Disclaimer: So, so, so not mine. And if you're in here - well, you know who you are. (wink)

Part 1 of 3. Happy Holidays, everyone!

My True Love Gave to Me

Part 1

Merlin was dead, to begin with.

It had proved a sad precursor to a melancholy Christmas, ten years back; but now Merlin the Second was beating his tail wildly against the linoleum, begging for scraps in a way so similar to Merlin the First that Sarah had that strange, haunting, falling sense of reordered time.

"Not," she muttered, "that anyone can do that. Ever."

She pounded the dough into the countertop with one fist. Thwack. "The world stays right-side-up." Thwack. "There are twenty-four hours in a day." Thwack. "And gravity still applies - right?" She held up the dough, then let it fall.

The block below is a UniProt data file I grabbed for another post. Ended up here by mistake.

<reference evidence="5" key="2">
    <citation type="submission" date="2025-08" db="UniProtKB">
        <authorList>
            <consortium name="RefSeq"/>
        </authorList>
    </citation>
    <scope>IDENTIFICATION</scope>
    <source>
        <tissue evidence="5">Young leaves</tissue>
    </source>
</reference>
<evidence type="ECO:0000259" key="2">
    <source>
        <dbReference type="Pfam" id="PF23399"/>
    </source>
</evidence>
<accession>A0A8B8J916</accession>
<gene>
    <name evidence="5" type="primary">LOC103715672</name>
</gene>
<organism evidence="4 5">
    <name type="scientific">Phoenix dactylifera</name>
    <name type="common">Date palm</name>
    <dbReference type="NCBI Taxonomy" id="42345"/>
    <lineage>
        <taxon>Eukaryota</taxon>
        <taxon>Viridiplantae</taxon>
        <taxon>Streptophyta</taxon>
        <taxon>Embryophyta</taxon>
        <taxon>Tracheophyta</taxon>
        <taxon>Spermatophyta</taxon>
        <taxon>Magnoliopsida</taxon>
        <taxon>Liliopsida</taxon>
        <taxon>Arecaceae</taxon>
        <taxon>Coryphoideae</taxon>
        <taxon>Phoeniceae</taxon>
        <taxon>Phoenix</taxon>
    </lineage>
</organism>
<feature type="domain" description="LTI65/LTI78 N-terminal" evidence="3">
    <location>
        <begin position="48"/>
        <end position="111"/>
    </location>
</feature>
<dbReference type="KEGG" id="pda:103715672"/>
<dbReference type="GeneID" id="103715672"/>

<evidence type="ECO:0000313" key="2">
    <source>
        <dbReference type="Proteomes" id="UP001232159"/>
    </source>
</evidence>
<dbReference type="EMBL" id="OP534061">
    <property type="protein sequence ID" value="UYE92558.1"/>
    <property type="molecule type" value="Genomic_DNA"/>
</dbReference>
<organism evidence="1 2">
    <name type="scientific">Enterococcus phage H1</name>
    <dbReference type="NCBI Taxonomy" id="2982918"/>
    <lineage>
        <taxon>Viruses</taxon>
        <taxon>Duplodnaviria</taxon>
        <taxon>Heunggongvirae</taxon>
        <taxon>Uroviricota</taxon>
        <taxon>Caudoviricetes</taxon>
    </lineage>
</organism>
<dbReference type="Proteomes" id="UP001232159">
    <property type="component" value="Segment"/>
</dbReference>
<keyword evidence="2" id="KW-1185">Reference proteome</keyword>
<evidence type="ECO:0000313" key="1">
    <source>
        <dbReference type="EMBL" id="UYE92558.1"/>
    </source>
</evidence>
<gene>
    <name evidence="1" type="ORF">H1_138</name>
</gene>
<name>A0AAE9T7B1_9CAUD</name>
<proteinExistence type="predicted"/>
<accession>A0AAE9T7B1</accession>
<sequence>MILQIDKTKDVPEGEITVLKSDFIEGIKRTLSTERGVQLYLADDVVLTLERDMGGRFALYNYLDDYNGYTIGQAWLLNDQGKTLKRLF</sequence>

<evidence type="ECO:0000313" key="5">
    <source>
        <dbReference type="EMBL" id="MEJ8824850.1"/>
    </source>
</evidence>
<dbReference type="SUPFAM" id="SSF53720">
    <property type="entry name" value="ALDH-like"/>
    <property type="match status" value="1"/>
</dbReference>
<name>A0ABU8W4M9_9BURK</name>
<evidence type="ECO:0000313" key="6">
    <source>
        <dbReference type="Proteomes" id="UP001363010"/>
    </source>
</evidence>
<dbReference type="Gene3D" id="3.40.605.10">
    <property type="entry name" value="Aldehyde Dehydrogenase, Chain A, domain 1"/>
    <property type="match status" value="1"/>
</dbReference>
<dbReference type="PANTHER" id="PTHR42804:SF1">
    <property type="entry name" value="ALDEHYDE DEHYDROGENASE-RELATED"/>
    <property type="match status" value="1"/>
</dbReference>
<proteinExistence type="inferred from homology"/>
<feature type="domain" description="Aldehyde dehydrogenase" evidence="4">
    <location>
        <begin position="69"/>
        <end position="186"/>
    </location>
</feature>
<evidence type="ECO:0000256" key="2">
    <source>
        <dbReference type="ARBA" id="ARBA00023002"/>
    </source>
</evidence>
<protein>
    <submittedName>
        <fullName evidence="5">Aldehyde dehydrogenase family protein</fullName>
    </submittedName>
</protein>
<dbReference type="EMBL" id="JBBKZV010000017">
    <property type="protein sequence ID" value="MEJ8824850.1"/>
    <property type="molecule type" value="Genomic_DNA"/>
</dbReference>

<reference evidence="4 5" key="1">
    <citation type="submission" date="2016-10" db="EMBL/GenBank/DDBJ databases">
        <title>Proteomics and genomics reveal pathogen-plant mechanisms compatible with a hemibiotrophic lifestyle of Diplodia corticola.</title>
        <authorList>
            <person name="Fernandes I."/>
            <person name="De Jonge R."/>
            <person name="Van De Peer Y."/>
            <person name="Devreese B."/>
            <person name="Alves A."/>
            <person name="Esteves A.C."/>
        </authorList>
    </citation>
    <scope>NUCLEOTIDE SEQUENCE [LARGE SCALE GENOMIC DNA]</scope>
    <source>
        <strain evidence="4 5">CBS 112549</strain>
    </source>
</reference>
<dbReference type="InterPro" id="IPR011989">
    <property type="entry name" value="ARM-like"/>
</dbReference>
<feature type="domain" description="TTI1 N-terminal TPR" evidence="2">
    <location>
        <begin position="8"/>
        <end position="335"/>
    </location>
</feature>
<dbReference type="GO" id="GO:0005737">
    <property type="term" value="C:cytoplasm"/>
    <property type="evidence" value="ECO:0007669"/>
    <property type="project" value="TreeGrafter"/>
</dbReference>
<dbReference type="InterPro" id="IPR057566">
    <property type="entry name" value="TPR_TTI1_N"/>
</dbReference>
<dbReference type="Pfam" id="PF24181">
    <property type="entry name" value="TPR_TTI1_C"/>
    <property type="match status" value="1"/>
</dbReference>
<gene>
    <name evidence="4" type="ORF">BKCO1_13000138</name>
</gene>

"Right!" Thwack. "And nothing -" Thwack! "NOTHING I dream will ever make it otherwise!" THWACK!

"Ouch!" She had clipped a fingernail on the counter. Sarah stuck the digit in her mouth and tried not to scream.

It was the dreams. All the fault of those stupid stupid dreams that were not real but that she had been having since Christmas -

"Stupid dreams," she hissed. "You'd think that he could pile them all into one night and get them over with!"

Gritting her teeth, Sarah looked at the printout. "Knead until smooth and elastic." She glared at the dough, then rolled it into a ball with impatient fingers and snatched a bowl from the cupboard beneath the counter.

"Relax ..." she muttered, greasing the bowl. "Chill. Zone out. Zen. What is the sound of one hand clapping?"


Sarah practically jumped out of her skin at Toby's voice.